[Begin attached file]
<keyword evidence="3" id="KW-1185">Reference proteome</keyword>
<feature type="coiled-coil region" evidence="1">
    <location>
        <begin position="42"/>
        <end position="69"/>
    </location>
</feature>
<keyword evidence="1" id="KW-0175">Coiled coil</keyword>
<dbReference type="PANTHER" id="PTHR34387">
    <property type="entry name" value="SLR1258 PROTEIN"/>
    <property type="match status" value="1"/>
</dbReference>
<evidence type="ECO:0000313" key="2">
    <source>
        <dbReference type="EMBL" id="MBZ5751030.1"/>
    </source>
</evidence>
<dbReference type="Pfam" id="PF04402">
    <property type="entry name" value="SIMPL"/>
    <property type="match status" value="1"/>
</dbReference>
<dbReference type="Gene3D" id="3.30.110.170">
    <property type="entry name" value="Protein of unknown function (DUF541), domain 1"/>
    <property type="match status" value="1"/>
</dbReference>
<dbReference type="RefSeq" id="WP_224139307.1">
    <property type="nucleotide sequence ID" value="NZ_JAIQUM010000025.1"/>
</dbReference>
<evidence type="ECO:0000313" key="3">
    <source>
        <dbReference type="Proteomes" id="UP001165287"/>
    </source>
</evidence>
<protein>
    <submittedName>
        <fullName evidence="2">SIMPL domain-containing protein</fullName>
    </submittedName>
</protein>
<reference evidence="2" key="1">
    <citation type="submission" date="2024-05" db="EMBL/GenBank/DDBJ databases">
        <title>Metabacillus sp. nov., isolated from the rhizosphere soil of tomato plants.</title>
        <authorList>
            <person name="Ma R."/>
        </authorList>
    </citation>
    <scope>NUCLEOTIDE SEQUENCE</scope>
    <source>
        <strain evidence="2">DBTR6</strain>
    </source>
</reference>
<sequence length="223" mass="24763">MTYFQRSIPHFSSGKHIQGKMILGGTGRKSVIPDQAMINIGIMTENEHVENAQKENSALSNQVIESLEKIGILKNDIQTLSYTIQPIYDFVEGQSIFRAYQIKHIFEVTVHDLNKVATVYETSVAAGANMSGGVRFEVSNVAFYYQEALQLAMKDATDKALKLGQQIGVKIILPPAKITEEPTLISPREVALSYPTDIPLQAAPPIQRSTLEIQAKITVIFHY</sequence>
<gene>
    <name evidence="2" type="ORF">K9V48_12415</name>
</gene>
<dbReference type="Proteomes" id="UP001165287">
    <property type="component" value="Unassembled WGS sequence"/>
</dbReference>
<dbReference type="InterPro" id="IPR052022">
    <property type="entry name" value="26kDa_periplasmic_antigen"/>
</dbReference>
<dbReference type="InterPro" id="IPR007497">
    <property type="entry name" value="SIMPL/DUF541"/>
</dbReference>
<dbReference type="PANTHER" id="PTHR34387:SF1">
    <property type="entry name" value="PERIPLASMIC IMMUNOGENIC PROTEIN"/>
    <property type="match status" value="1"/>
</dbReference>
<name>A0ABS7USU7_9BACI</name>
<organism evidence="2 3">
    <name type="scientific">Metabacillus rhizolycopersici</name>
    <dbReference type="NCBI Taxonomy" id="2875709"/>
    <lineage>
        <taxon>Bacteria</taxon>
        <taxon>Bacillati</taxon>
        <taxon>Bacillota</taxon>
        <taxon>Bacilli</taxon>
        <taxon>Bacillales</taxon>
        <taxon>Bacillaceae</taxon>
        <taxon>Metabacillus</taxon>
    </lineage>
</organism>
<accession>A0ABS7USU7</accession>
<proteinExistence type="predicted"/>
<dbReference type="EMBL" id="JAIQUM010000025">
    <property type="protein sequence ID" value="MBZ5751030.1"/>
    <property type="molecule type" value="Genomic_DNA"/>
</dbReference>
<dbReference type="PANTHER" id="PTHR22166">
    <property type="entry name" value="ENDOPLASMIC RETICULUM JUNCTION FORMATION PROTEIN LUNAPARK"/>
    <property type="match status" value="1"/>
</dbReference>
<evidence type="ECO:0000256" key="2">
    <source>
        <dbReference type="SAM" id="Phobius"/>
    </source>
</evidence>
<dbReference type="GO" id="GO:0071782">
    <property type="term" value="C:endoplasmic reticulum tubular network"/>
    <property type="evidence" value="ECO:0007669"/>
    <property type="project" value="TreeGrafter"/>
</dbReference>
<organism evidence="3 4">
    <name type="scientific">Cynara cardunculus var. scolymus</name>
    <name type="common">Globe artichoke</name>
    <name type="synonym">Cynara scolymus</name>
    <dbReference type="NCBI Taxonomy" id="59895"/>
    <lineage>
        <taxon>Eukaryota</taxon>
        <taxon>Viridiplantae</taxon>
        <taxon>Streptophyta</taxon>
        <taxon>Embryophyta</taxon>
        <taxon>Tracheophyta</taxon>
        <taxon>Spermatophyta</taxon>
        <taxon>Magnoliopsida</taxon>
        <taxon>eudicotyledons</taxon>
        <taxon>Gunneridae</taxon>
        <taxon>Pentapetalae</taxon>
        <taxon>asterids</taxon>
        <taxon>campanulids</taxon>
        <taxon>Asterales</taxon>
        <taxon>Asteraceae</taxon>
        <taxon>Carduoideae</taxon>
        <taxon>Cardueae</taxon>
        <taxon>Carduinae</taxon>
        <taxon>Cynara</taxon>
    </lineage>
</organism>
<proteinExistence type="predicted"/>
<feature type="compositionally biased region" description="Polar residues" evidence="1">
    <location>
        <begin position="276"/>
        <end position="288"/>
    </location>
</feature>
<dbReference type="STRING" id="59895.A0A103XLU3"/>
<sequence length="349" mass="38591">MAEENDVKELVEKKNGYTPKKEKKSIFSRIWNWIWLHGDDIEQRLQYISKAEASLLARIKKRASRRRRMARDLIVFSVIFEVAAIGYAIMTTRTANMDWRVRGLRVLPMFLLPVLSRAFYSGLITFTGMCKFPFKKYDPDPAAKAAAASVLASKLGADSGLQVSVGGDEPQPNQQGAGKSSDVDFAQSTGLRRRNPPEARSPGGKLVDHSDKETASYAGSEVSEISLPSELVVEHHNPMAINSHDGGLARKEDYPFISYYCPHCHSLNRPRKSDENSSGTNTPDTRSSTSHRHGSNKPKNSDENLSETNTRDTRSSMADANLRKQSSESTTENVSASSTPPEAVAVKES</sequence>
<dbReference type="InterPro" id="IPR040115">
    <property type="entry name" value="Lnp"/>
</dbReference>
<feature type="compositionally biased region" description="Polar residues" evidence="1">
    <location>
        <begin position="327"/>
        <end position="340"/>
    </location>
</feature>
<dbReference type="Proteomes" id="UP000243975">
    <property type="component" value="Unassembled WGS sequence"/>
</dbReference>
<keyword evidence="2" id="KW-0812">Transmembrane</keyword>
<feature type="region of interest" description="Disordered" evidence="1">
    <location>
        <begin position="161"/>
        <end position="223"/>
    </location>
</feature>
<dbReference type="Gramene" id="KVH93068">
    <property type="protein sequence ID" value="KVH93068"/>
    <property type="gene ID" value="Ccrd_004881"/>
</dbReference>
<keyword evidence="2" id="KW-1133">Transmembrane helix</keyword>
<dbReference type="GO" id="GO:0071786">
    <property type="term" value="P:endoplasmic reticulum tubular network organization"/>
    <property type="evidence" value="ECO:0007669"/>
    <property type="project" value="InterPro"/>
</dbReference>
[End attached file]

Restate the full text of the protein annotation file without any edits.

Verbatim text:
<keyword evidence="3" id="KW-1185">Reference proteome</keyword>
<feature type="coiled-coil region" evidence="1">
    <location>
        <begin position="42"/>
        <end position="69"/>
    </location>
</feature>
<keyword evidence="1" id="KW-0175">Coiled coil</keyword>
<dbReference type="PANTHER" id="PTHR34387">
    <property type="entry name" value="SLR1258 PROTEIN"/>
    <property type="match status" value="1"/>
</dbReference>
<evidence type="ECO:0000313" key="2">
    <source>
        <dbReference type="EMBL" id="MBZ5751030.1"/>
    </source>
</evidence>
<dbReference type="Pfam" id="PF04402">
    <property type="entry name" value="SIMPL"/>
    <property type="match status" value="1"/>
</dbReference>
<dbReference type="Gene3D" id="3.30.110.170">
    <property type="entry name" value="Protein of unknown function (DUF541), domain 1"/>
    <property type="match status" value="1"/>
</dbReference>
<dbReference type="RefSeq" id="WP_224139307.1">
    <property type="nucleotide sequence ID" value="NZ_JAIQUM010000025.1"/>
</dbReference>
<evidence type="ECO:0000313" key="3">
    <source>
        <dbReference type="Proteomes" id="UP001165287"/>
    </source>
</evidence>
<protein>
    <submittedName>
        <fullName evidence="2">SIMPL domain-containing protein</fullName>
    </submittedName>
</protein>
<reference evidence="2" key="1">
    <citation type="submission" date="2024-05" db="EMBL/GenBank/DDBJ databases">
        <title>Metabacillus sp. nov., isolated from the rhizosphere soil of tomato plants.</title>
        <authorList>
            <person name="Ma R."/>
        </authorList>
    </citation>
    <scope>NUCLEOTIDE SEQUENCE</scope>
    <source>
        <strain evidence="2">DBTR6</strain>
    </source>
</reference>
<sequence length="223" mass="24763">MTYFQRSIPHFSSGKHIQGKMILGGTGRKSVIPDQAMINIGIMTENEHVENAQKENSALSNQVIESLEKIGILKNDIQTLSYTIQPIYDFVEGQSIFRAYQIKHIFEVTVHDLNKVATVYETSVAAGANMSGGVRFEVSNVAFYYQEALQLAMKDATDKALKLGQQIGVKIILPPAKITEEPTLISPREVALSYPTDIPLQAAPPIQRSTLEIQAKITVIFHY</sequence>
<gene>
    <name evidence="2" type="ORF">K9V48_12415</name>
</gene>
<dbReference type="Proteomes" id="UP001165287">
    <property type="component" value="Unassembled WGS sequence"/>
</dbReference>
<dbReference type="InterPro" id="IPR052022">
    <property type="entry name" value="26kDa_periplasmic_antigen"/>
</dbReference>
<dbReference type="InterPro" id="IPR007497">
    <property type="entry name" value="SIMPL/DUF541"/>
</dbReference>
<dbReference type="PANTHER" id="PTHR34387:SF1">
    <property type="entry name" value="PERIPLASMIC IMMUNOGENIC PROTEIN"/>
    <property type="match status" value="1"/>
</dbReference>
<name>A0ABS7USU7_9BACI</name>
<organism evidence="2 3">
    <name type="scientific">Metabacillus rhizolycopersici</name>
    <dbReference type="NCBI Taxonomy" id="2875709"/>
    <lineage>
        <taxon>Bacteria</taxon>
        <taxon>Bacillati</taxon>
        <taxon>Bacillota</taxon>
        <taxon>Bacilli</taxon>
        <taxon>Bacillales</taxon>
        <taxon>Bacillaceae</taxon>
        <taxon>Metabacillus</taxon>
    </lineage>
</organism>
<accession>A0ABS7USU7</accession>
<proteinExistence type="predicted"/>
<dbReference type="EMBL" id="JAIQUM010000025">
    <property type="protein sequence ID" value="MBZ5751030.1"/>
    <property type="molecule type" value="Genomic_DNA"/>
</dbReference>
<dbReference type="PANTHER" id="PTHR22166">
    <property type="entry name" value="ENDOPLASMIC RETICULUM JUNCTION FORMATION PROTEIN LUNAPARK"/>
    <property type="match status" value="1"/>
</dbReference>
<evidence type="ECO:0000256" key="2">
    <source>
        <dbReference type="SAM" id="Phobius"/>
    </source>
</evidence>
<dbReference type="GO" id="GO:0071782">
    <property type="term" value="C:endoplasmic reticulum tubular network"/>
    <property type="evidence" value="ECO:0007669"/>
    <property type="project" value="TreeGrafter"/>
</dbReference>
<organism evidence="3 4">
    <name type="scientific">Cynara cardunculus var. scolymus</name>
    <name type="common">Globe artichoke</name>
    <name type="synonym">Cynara scolymus</name>
    <dbReference type="NCBI Taxonomy" id="59895"/>
    <lineage>
        <taxon>Eukaryota</taxon>
        <taxon>Viridiplantae</taxon>
        <taxon>Streptophyta</taxon>
        <taxon>Embryophyta</taxon>
        <taxon>Tracheophyta</taxon>
        <taxon>Spermatophyta</taxon>
        <taxon>Magnoliopsida</taxon>
        <taxon>eudicotyledons</taxon>
        <taxon>Gunneridae</taxon>
        <taxon>Pentapetalae</taxon>
        <taxon>asterids</taxon>
        <taxon>campanulids</taxon>
        <taxon>Asterales</taxon>
        <taxon>Asteraceae</taxon>
        <taxon>Carduoideae</taxon>
        <taxon>Cardueae</taxon>
        <taxon>Carduinae</taxon>
        <taxon>Cynara</taxon>
    </lineage>
</organism>
<proteinExistence type="predicted"/>
<feature type="compositionally biased region" description="Polar residues" evidence="1">
    <location>
        <begin position="276"/>
        <end position="288"/>
    </location>
</feature>
<dbReference type="STRING" id="59895.A0A103XLU3"/>
<sequence length="349" mass="38591">MAEENDVKELVEKKNGYTPKKEKKSIFSRIWNWIWLHGDDIEQRLQYISKAEASLLARIKKRASRRRRMARDLIVFSVIFEVAAIGYAIMTTRTANMDWRVRGLRVLPMFLLPVLSRAFYSGLITFTGMCKFPFKKYDPDPAAKAAAASVLASKLGADSGLQVSVGGDEPQPNQQGAGKSSDVDFAQSTGLRRRNPPEARSPGGKLVDHSDKETASYAGSEVSEISLPSELVVEHHNPMAINSHDGGLARKEDYPFISYYCPHCHSLNRPRKSDENSSGTNTPDTRSSTSHRHGSNKPKNSDENLSETNTRDTRSSMADANLRKQSSESTTENVSASSTPPEAVAVKES</sequence>
<dbReference type="InterPro" id="IPR040115">
    <property type="entry name" value="Lnp"/>
</dbReference>
<feature type="compositionally biased region" description="Polar residues" evidence="1">
    <location>
        <begin position="327"/>
        <end position="340"/>
    </location>
</feature>
<dbReference type="Proteomes" id="UP000243975">
    <property type="component" value="Unassembled WGS sequence"/>
</dbReference>
<keyword evidence="2" id="KW-0812">Transmembrane</keyword>
<feature type="region of interest" description="Disordered" evidence="1">
    <location>
        <begin position="161"/>
        <end position="223"/>
    </location>
</feature>
<dbReference type="Gramene" id="KVH93068">
    <property type="protein sequence ID" value="KVH93068"/>
    <property type="gene ID" value="Ccrd_004881"/>
</dbReference>
<keyword evidence="2" id="KW-1133">Transmembrane helix</keyword>
<dbReference type="GO" id="GO:0071786">
    <property type="term" value="P:endoplasmic reticulum tubular network organization"/>
    <property type="evidence" value="ECO:0007669"/>
    <property type="project" value="InterPro"/>
</dbReference>